A Jesuit friend of mine is the president of St. George’s College, a Jesuit high school in Zimbabwe. He tells me that when African locals outside the urban areas meet each other along a path or roadway, one says “I see you” and the other replies “I am here.”
I see you, I am here. To be recognized, to be noticed. It means we are not alone. As far back as we can trace human history, women and men want to know they belong, that they have value, that they are seen. Don’t we all want to stand up sometimes and shout “I am here”? Notice me, recognize me for who I am. I am a man. I am a woman. I am here.
The problem is that not everyone in this crazy, wonderful human family of ours sees all who are there. Not everyone wants to hear some others say “I am here, recognize me for who I am.”
So we call attention to those who are not seen, who don’t know they belong, who do not have a voice to stand up and shout “I am here.”
That’s what the March for Life, the annual pro-life rally on the National Mall, is all about: that all be seen, recognized, noticed, and that all belong to our crazy and wonderful human family. All of us created in the image of God (“Male and female he created them and saw that it was very good”). All of us created in the image of God, from the baby in the womb to the dementia patient taking a last breath.
The March for Life calls attention to babies in the womb. On World Leprosy Day, Jan. 27, we might call attention to the diseased who do not have health care. We keep calling attention. We keep saying “I see you” so that the other can say “I am here.”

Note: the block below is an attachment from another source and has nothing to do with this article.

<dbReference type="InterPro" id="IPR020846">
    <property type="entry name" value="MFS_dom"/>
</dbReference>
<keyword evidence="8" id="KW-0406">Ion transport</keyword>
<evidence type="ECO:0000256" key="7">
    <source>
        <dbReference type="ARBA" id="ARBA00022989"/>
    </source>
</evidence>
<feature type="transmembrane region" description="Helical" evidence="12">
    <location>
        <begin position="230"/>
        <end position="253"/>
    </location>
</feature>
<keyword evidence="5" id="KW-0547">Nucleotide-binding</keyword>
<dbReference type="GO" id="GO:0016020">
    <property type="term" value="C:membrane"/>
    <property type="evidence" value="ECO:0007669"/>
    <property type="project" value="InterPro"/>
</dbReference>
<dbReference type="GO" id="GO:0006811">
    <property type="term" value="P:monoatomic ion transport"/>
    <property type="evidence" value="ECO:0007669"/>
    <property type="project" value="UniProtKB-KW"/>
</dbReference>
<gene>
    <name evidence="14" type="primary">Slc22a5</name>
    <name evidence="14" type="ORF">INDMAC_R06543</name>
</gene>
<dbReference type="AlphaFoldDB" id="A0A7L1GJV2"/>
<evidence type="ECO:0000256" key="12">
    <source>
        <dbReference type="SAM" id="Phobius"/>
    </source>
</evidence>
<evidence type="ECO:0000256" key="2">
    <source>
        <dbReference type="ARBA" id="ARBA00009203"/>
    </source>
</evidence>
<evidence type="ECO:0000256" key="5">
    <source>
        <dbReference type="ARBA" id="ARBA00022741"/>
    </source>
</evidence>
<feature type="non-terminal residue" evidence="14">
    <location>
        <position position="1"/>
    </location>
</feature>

That includes politicians debating what’s best for the common good. It includes the homeless person on the sidewalk and the philanthropist setting up a foundation to help people. I see you, I am here. Black, white, brown, straight, gay, trans, Republican, Democrat, independent. Tall, short, big, small, educated, illiterate. Refugee. Migrant. Stranger. I see you, I am here.
It also includes teenagers looking to make a difference in our world, like the Covington Catholic High School students who have been so much in the news this week. Their teachers must have hoped that the March for Life would be an opportunity for these young men to get beyond their school environment to learn to balance social and political points of view, to see others and be seen, to participate in discourse that leads, if not to agreement, then to mutual respect and a desire for reconciliation.
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Source: Religion News Service